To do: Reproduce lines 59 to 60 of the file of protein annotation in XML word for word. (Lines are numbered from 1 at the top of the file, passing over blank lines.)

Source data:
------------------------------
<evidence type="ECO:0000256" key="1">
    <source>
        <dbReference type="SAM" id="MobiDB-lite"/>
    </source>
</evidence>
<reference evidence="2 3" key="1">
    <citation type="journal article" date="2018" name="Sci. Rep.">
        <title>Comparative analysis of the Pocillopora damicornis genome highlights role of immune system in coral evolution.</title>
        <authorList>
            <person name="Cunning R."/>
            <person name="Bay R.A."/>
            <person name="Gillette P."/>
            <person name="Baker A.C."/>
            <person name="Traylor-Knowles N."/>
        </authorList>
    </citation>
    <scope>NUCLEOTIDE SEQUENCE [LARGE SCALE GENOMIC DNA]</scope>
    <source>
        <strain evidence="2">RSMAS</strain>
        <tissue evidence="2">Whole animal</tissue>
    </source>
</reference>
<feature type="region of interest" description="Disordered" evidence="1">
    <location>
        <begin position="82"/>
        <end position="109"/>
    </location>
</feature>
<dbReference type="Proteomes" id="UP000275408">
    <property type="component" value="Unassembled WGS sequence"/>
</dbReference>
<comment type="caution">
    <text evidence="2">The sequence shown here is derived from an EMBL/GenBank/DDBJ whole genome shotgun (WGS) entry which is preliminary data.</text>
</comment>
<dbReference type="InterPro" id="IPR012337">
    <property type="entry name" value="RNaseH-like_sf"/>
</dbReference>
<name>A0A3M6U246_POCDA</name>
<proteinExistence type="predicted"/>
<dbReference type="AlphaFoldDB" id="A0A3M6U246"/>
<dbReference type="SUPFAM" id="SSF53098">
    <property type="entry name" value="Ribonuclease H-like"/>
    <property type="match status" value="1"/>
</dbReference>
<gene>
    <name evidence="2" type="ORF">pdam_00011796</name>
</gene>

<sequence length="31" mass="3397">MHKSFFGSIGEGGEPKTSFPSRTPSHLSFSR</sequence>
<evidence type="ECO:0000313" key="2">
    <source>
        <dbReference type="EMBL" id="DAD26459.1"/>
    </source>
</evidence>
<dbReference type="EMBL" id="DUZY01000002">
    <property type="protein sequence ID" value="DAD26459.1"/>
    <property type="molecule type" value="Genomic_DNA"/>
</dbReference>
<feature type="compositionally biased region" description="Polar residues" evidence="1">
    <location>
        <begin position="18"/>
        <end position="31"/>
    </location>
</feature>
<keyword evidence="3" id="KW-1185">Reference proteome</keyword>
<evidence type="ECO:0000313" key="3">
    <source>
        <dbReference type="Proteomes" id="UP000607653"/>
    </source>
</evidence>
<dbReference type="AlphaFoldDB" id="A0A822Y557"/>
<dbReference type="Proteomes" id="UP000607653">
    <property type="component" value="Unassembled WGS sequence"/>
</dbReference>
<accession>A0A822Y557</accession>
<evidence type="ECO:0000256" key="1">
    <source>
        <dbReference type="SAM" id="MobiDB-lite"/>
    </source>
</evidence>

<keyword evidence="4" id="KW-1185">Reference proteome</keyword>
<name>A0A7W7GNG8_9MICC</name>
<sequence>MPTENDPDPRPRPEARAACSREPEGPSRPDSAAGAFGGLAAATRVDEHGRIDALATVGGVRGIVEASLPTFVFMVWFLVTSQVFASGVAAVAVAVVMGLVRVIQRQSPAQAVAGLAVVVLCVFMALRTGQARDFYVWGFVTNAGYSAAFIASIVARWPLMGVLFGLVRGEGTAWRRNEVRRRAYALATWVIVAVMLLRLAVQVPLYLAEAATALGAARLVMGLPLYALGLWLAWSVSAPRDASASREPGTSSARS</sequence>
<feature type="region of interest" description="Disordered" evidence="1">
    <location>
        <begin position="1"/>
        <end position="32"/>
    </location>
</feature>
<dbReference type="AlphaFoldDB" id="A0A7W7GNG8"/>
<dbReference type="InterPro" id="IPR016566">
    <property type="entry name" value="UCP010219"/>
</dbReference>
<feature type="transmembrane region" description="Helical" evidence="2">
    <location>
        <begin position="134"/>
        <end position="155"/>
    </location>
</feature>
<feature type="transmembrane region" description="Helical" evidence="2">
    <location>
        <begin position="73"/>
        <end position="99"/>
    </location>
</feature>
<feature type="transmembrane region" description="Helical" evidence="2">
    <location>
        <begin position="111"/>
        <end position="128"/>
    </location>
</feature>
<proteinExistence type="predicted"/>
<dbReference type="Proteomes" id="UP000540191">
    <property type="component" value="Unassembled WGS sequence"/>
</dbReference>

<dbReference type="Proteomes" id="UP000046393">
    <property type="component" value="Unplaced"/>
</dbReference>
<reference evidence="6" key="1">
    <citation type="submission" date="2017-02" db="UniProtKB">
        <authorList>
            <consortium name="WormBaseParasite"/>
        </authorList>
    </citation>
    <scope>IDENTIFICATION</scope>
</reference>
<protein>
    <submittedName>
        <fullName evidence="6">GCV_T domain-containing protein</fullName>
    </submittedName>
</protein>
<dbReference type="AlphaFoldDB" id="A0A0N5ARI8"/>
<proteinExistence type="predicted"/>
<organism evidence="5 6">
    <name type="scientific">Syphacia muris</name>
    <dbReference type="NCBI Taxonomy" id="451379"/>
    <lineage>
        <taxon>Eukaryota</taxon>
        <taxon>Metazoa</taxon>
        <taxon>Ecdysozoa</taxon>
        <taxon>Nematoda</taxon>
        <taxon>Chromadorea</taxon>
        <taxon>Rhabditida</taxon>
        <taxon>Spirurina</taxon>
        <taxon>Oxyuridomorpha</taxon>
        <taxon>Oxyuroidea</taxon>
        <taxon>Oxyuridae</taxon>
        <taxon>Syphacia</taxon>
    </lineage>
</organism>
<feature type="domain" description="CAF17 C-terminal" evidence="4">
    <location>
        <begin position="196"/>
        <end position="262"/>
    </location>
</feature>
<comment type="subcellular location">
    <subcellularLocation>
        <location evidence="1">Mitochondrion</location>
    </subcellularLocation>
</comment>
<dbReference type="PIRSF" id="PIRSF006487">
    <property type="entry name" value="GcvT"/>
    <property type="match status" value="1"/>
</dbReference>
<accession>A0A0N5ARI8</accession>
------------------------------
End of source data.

    <location>
        <begin position="18"/>